Contractors Testing Army Comm, ISR Networks

U.S. Army photo

The U.S. Army has increasingly tested communications networks as it looks to upgrade its capabilities, and three contracting firms have helped the service branch conduct exercises.

ITT Exelis, recently spun-off from former parent ITT Corp., is currently demonstrating several communications at the Army’s Network Integration Exercise, according to a company release.

Exelis is demonstrating the Global Network On-the-Move Active Distribution and SideHat. GNMOAD is designed to allow for on-the-go, over-the-horizion satellite communications with both data and voice. This is accomplished by using a low-profile broadband antenna and a baseband solution, which is both modem- and radio-agnostic.

SideHat provides a second radio channel to more than 350,000 single channel ground and airborne radio systems. Exelis said it designed SideHat to run the soldier radio waveform and to deliver voice, data and high-speed network capabilities to soldiers in the field.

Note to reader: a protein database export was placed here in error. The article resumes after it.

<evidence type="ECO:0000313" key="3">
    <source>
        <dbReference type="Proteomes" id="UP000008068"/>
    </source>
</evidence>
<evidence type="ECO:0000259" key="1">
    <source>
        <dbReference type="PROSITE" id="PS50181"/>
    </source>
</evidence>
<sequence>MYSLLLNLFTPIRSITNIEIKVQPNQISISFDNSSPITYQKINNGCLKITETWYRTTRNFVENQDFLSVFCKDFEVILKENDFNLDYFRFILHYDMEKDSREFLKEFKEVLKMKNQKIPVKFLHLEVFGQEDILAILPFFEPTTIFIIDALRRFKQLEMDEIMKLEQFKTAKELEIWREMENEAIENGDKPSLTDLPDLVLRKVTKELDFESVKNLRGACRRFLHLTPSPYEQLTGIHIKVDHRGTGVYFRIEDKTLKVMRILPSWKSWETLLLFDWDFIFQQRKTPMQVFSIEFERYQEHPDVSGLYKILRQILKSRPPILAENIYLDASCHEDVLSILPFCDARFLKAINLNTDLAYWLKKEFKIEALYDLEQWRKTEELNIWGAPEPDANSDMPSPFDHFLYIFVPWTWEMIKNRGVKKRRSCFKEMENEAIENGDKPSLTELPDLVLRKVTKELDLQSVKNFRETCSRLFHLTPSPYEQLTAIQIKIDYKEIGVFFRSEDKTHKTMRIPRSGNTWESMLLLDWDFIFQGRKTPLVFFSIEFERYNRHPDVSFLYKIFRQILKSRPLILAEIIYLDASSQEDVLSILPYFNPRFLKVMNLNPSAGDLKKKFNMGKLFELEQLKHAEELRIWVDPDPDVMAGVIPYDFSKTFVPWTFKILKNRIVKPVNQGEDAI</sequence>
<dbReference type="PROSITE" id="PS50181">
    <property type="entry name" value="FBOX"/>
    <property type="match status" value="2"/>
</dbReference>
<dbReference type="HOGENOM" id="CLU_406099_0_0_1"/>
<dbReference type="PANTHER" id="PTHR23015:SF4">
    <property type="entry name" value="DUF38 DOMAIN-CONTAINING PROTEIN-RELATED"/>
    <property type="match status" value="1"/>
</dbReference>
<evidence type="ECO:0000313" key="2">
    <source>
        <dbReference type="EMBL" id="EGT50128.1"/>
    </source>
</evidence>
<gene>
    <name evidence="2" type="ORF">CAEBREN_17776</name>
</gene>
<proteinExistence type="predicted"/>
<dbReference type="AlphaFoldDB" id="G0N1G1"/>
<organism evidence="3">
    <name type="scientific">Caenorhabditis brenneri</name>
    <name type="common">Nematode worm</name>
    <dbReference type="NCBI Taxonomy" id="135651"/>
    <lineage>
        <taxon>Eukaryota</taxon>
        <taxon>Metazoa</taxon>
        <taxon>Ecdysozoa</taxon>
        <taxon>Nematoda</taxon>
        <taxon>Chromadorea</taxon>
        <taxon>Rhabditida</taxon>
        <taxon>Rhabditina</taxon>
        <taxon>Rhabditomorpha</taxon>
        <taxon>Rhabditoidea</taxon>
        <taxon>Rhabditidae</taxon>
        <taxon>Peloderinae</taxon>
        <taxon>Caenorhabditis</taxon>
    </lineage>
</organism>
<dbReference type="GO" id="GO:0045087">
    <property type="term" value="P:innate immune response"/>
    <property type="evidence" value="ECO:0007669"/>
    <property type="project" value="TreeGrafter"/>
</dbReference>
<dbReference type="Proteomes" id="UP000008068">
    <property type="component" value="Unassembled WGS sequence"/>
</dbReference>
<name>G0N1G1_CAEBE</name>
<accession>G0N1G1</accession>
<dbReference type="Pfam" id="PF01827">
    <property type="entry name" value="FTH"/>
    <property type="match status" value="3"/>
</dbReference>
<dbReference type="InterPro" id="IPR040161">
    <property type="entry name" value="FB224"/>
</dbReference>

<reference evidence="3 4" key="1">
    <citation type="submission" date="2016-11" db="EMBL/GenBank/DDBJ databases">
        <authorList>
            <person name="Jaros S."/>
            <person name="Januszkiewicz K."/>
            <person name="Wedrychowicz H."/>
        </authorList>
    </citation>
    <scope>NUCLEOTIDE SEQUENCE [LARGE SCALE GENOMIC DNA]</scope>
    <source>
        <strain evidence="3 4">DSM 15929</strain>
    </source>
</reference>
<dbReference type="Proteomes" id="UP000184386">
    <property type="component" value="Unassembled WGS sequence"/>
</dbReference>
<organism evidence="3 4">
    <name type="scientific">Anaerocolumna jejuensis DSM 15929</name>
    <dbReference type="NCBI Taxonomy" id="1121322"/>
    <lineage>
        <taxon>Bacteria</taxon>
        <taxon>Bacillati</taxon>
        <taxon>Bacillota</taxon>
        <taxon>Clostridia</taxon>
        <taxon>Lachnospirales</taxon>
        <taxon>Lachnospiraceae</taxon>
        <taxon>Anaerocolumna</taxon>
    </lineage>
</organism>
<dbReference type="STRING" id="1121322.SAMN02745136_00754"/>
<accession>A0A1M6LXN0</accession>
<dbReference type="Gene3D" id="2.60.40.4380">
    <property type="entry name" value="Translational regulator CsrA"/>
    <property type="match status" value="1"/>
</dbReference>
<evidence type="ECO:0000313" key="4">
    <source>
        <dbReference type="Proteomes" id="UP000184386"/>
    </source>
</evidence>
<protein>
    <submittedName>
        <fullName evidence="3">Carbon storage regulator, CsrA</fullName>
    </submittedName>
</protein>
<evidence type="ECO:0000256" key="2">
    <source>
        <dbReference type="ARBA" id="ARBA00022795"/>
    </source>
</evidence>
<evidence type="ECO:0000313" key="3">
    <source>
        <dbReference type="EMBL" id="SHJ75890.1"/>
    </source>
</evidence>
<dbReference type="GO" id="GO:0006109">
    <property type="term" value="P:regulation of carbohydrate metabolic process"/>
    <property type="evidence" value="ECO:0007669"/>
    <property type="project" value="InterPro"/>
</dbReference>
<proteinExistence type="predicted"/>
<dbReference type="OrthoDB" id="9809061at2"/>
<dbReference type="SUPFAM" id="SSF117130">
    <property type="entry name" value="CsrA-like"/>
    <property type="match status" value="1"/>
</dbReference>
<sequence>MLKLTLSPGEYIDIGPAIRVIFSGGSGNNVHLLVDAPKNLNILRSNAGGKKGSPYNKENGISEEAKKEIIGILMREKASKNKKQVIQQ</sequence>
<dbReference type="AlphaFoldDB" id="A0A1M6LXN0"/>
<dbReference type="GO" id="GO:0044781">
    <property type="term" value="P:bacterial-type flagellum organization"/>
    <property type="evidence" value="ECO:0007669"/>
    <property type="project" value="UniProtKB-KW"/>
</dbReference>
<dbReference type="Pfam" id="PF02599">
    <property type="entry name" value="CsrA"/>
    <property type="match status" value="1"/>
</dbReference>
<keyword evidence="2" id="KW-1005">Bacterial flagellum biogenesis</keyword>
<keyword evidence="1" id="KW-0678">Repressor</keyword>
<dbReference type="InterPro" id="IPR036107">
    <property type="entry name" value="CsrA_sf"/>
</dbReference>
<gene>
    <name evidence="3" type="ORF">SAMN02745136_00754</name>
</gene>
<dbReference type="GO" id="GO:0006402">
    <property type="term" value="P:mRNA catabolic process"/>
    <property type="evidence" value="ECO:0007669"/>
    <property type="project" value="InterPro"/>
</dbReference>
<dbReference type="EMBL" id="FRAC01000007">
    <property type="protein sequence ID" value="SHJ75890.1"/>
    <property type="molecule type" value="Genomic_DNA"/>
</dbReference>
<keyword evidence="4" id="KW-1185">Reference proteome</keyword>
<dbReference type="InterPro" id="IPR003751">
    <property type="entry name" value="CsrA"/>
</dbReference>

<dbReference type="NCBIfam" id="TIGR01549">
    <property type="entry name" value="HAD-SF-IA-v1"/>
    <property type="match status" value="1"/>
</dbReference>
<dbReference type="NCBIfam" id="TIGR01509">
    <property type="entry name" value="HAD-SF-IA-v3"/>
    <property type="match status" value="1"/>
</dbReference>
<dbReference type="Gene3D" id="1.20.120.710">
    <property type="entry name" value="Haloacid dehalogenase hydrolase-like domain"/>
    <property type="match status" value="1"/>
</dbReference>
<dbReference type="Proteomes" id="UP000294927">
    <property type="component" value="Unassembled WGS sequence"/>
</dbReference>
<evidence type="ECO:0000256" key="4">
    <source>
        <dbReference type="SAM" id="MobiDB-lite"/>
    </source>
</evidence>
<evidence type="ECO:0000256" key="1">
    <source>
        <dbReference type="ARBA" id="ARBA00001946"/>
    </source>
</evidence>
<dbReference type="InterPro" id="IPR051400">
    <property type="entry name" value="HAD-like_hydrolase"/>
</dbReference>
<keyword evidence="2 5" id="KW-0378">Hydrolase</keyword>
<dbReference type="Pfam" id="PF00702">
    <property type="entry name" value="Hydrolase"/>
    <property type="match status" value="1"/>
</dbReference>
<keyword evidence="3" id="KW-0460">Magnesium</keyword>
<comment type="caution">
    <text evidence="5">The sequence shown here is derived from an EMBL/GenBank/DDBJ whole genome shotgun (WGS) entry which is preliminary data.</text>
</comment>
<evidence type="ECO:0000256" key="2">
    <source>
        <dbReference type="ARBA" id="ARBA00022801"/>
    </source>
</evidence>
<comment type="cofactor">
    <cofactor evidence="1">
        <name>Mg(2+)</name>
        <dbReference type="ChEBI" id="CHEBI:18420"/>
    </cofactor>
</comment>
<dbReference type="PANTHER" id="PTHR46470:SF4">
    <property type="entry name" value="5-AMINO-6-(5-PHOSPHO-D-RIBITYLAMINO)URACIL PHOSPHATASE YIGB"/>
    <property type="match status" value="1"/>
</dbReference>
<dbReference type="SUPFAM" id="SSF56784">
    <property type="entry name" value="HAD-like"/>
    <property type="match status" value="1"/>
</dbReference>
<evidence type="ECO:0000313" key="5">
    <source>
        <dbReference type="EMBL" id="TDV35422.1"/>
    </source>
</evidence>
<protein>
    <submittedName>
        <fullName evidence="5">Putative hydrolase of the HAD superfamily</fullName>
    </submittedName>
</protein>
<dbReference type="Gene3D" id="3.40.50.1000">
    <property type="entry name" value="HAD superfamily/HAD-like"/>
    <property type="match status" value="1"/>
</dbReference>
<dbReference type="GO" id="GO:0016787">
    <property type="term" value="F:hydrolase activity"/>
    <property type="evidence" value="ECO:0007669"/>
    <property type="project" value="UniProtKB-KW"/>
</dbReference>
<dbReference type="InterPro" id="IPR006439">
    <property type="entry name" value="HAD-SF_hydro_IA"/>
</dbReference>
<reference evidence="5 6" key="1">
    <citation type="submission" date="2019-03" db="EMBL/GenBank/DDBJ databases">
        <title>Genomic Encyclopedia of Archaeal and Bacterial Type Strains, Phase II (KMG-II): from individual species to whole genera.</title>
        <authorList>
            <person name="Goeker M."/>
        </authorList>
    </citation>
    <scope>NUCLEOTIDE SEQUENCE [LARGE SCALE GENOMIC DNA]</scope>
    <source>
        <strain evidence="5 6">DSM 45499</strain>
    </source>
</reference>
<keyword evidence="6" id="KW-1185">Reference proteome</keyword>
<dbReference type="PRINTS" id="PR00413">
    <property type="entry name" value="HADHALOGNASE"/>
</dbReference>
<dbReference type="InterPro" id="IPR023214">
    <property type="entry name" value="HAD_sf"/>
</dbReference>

At a demonstration conducted in September, Northrop Grumman‘s team for integrated air and missile defense battle command system capabilities demonstrated a platform for real-time data exchange from the Army, Navy, Marine Corps and Air Force to form a single integrated air picture.

As we previously covered, the Army and Sotera Defense Solutions tested the backbone of the Army’s WIN-T network at Aberdeen Proving Ground. Currently, this network can provide high-speed and high-capacity voice, data and video to stationary battlefield units. The goal is to expand the network to soldiers in motion.

A nationwide test is scheduled for May 2012, which will employ all of the system’s elements.

We also covered an experiment by Raytheon at Fort Benning, Ga., with the company’s One Force communications solution transmitting data, voice and video between mobile devices over both 3G and tactical radio networks.

During the test, soldiers were able to access feeds from unmanned aerial vehicles on their mobile devices, according to Aviation Week‘s account of the test. The One Force system is designed to also function as a virtual “white-board,” allowing soldiers to draw on digital maps and send them across the network.


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